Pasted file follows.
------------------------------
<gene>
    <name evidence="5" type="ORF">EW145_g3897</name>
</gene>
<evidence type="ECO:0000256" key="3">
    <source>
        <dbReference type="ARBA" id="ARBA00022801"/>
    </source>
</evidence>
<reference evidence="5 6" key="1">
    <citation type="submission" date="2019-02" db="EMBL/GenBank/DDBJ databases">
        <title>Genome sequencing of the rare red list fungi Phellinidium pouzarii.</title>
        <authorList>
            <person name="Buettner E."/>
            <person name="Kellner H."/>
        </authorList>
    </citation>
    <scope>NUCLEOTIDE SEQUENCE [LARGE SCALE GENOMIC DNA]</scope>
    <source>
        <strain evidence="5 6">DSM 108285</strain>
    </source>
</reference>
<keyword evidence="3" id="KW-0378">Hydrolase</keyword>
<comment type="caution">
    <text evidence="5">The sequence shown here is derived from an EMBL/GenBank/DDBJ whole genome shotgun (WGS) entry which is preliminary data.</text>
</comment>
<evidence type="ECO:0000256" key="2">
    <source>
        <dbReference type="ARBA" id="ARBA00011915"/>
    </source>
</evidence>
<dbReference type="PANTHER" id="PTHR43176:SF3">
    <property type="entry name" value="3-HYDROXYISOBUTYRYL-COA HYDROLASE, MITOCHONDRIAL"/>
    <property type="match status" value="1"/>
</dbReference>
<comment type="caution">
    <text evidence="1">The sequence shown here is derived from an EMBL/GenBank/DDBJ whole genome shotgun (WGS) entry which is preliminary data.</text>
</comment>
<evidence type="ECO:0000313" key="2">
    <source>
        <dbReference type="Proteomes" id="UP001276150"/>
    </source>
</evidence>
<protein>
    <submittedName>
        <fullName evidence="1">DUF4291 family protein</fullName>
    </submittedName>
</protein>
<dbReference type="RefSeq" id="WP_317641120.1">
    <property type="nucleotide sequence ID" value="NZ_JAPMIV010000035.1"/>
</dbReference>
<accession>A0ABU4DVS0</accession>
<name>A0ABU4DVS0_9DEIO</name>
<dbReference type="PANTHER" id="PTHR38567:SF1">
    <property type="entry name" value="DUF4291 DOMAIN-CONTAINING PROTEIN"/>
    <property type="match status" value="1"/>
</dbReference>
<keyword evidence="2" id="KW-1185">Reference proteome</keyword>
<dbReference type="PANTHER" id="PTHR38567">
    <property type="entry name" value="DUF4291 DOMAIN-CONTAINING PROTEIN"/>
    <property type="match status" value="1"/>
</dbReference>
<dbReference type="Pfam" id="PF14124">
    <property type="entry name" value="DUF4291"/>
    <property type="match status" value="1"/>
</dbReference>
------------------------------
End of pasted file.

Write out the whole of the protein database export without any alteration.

<gene>
    <name evidence="5" type="ORF">EW145_g3897</name>
</gene>
<evidence type="ECO:0000256" key="3">
    <source>
        <dbReference type="ARBA" id="ARBA00022801"/>
    </source>
</evidence>
<reference evidence="5 6" key="1">
    <citation type="submission" date="2019-02" db="EMBL/GenBank/DDBJ databases">
        <title>Genome sequencing of the rare red list fungi Phellinidium pouzarii.</title>
        <authorList>
            <person name="Buettner E."/>
            <person name="Kellner H."/>
        </authorList>
    </citation>
    <scope>NUCLEOTIDE SEQUENCE [LARGE SCALE GENOMIC DNA]</scope>
    <source>
        <strain evidence="5 6">DSM 108285</strain>
    </source>
</reference>
<keyword evidence="3" id="KW-0378">Hydrolase</keyword>
<comment type="caution">
    <text evidence="5">The sequence shown here is derived from an EMBL/GenBank/DDBJ whole genome shotgun (WGS) entry which is preliminary data.</text>
</comment>
<evidence type="ECO:0000256" key="2">
    <source>
        <dbReference type="ARBA" id="ARBA00011915"/>
    </source>
</evidence>
<dbReference type="PANTHER" id="PTHR43176:SF3">
    <property type="entry name" value="3-HYDROXYISOBUTYRYL-COA HYDROLASE, MITOCHONDRIAL"/>
    <property type="match status" value="1"/>
</dbReference>
<comment type="caution">
    <text evidence="1">The sequence shown here is derived from an EMBL/GenBank/DDBJ whole genome shotgun (WGS) entry which is preliminary data.</text>
</comment>
<evidence type="ECO:0000313" key="2">
    <source>
        <dbReference type="Proteomes" id="UP001276150"/>
    </source>
</evidence>
<protein>
    <submittedName>
        <fullName evidence="1">DUF4291 family protein</fullName>
    </submittedName>
</protein>
<dbReference type="RefSeq" id="WP_317641120.1">
    <property type="nucleotide sequence ID" value="NZ_JAPMIV010000035.1"/>
</dbReference>
<accession>A0ABU4DVS0</accession>
<name>A0ABU4DVS0_9DEIO</name>
<dbReference type="PANTHER" id="PTHR38567:SF1">
    <property type="entry name" value="DUF4291 DOMAIN-CONTAINING PROTEIN"/>
    <property type="match status" value="1"/>
</dbReference>
<keyword evidence="2" id="KW-1185">Reference proteome</keyword>
<dbReference type="PANTHER" id="PTHR38567">
    <property type="entry name" value="DUF4291 DOMAIN-CONTAINING PROTEIN"/>
    <property type="match status" value="1"/>
</dbReference>
<dbReference type="Pfam" id="PF14124">
    <property type="entry name" value="DUF4291"/>
    <property type="match status" value="1"/>
</dbReference>